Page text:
// Lets make sure that if creating web host fails, we can log that error.
            var loggerConfiguration = new LoggerConfiguration()
                .Enrich.WithProperty("ApplicationName", typeof(Program).Assembly.GetName().Name);

            // Used to filter out potentially bad data due debugging.
            // Very useful when doing Seq dashboards and want to remove logs under debugging session.
            loggerConfiguration.Enrich.WithProperty("DebuggerAttached", Debugger.IsAttached);

            // When using ".UseSerilog()" it will use "Log.Logger".
            Log.Logger = loggerConfiguration.CreateLogger();

                // In some rare cases, creating web host can fail.
                // This style of logging increases the chances of logging this issue.
                Log.Logger.Information("Bootstrapping web app...");
                using (var host = CreateWebHostBuilder(args).Build())
            catch (Exception e)
                // Happens rarely but when it does, you'll thank me. :)
                Log.Logger.Fatal(e, "Unable to bootstrap web app.");

                // Make sure all the log sinks have processed the last log before closing the application.

            return 0;

        public static IWebHostBuilder CreateWebHostBuilder(string[] args)
            => WebHost.CreateDefaultBuilder(args)
                            .ConfigureAppConfiguration(configuration =>
                                // It's a good practice to add local settings for local dev.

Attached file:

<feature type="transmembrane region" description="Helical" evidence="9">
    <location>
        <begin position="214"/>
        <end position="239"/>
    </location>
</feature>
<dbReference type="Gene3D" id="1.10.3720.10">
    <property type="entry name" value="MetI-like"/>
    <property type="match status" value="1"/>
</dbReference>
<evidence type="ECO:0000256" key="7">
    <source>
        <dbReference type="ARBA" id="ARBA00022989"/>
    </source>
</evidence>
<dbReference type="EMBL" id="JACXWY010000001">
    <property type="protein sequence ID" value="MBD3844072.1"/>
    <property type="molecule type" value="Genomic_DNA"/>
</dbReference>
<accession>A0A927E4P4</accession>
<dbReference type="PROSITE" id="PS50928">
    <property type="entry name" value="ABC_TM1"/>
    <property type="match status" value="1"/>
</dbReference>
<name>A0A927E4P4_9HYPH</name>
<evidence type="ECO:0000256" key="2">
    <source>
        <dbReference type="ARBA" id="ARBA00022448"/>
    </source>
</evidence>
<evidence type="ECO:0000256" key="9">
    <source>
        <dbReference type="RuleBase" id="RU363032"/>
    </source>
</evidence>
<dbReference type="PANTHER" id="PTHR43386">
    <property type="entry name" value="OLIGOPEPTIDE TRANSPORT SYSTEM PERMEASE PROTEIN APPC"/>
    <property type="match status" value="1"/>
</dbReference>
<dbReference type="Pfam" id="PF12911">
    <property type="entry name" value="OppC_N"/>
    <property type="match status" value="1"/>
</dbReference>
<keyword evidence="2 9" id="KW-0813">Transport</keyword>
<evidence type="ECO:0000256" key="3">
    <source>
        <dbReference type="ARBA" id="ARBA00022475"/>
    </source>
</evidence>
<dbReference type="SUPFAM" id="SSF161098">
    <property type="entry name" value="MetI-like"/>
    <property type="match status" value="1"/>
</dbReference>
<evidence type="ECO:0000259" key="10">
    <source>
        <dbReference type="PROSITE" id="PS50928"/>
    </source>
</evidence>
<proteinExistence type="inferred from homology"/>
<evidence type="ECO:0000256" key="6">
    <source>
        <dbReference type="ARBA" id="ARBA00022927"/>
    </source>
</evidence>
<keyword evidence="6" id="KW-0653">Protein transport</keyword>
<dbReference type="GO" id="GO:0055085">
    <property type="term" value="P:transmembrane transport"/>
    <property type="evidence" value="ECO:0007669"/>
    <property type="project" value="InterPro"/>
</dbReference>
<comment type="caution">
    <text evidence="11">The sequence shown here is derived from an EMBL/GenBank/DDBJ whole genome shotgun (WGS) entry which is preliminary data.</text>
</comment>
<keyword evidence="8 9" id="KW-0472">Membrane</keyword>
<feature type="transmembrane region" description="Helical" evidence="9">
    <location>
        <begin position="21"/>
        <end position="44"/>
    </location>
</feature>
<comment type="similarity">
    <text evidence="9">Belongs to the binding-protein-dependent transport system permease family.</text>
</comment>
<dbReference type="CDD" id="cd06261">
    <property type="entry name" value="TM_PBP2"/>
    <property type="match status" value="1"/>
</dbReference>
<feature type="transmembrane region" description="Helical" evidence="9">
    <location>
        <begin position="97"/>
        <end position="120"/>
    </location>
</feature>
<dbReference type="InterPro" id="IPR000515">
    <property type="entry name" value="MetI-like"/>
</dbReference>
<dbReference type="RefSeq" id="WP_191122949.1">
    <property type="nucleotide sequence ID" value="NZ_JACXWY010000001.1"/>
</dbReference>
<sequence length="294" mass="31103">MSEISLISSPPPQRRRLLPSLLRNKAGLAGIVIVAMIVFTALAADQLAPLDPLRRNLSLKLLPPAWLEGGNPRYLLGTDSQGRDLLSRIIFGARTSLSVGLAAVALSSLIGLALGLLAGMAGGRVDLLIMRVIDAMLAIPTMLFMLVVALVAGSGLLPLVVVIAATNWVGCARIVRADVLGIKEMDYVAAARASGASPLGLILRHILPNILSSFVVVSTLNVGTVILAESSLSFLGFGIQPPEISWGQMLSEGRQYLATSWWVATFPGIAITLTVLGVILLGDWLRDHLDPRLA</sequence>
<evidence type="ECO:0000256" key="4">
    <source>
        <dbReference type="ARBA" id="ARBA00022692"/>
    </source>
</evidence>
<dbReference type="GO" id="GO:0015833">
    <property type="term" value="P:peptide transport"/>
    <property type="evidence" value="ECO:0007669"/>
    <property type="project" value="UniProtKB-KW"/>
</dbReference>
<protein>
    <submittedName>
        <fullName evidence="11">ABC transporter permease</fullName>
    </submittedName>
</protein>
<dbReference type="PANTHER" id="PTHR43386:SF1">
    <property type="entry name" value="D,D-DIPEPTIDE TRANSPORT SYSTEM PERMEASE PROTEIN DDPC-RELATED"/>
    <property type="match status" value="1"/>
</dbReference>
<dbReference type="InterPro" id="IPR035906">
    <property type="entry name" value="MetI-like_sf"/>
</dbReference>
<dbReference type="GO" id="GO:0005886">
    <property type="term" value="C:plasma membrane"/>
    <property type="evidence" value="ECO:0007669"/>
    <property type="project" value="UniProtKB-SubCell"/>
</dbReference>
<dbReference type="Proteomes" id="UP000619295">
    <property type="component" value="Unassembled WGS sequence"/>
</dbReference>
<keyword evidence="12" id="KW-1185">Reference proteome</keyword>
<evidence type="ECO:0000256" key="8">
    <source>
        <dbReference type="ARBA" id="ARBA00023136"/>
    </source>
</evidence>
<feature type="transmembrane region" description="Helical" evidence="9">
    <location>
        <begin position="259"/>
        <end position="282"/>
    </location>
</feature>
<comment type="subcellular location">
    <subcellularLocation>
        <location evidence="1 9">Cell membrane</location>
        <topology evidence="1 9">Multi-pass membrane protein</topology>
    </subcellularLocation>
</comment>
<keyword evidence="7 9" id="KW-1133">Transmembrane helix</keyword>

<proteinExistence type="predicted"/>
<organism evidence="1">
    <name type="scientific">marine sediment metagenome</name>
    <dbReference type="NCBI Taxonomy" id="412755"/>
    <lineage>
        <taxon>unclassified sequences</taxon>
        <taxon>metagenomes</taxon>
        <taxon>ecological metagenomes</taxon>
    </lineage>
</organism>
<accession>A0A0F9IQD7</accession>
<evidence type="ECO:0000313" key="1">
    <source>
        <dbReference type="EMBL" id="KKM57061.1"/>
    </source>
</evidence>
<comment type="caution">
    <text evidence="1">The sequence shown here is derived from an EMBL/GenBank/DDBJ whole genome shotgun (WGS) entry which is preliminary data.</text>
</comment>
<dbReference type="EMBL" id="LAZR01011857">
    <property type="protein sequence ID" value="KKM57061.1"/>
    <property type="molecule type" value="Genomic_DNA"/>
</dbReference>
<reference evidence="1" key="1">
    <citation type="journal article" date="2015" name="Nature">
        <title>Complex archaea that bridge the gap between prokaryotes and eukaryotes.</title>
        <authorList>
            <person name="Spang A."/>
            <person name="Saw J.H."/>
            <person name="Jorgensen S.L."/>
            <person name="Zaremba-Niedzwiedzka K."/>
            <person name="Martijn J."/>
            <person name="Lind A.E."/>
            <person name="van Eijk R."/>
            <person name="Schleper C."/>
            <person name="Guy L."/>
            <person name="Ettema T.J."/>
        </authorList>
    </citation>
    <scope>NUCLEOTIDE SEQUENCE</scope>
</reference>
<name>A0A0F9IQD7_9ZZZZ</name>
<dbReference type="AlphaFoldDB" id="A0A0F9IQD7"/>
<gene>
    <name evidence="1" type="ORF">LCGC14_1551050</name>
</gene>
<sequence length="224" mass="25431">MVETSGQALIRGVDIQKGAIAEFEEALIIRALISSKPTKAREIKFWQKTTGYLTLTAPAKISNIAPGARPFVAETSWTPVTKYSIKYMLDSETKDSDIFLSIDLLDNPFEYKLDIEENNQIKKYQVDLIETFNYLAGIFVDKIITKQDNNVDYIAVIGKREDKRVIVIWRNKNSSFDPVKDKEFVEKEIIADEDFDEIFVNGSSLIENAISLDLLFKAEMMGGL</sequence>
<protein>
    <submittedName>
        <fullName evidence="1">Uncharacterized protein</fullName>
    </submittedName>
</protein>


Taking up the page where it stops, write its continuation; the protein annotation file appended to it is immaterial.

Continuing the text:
configuration.AddJsonFile("appsettings.local.json", optional: true);

The UseSerilog will initialize the logger globally (Serilog.Log.Logger) and add it to built-in DI container, so now you can use either Serilog.ILogger<T> or Microsoft.Extensions.Logging.ILogger<T> in the constructors.

If possible, always use Microsoft.Extensions.Logging.ILogger<T> as this is an interface that can work with or without Serilog integration. This interface is identical to Serilog.ILogger<T> and with the above code, will use Serilog behind the scenes.

Bonus - Non-generic ILogger

If you want to use non-generic ILogger you have 2 options.


Using Autofac has multiple advantages over built-in and that is also true for Serilog integration. Using AutofacSerilogIntegration Nuget package not only you can use non-generic Serilog.ILogger interface, also SourceContext is configured correctly for you!

Just add builder.RegisterLogger(); to the Autofac ContainerBuilder.

Built-in .NET Core DI

You can use non-genric Serilog.ILogger with .NET Core DI, however, I haven't found a way to correctly set SourceContext automatically as Autofac can do.

Here is how you can register non-generic ILogger.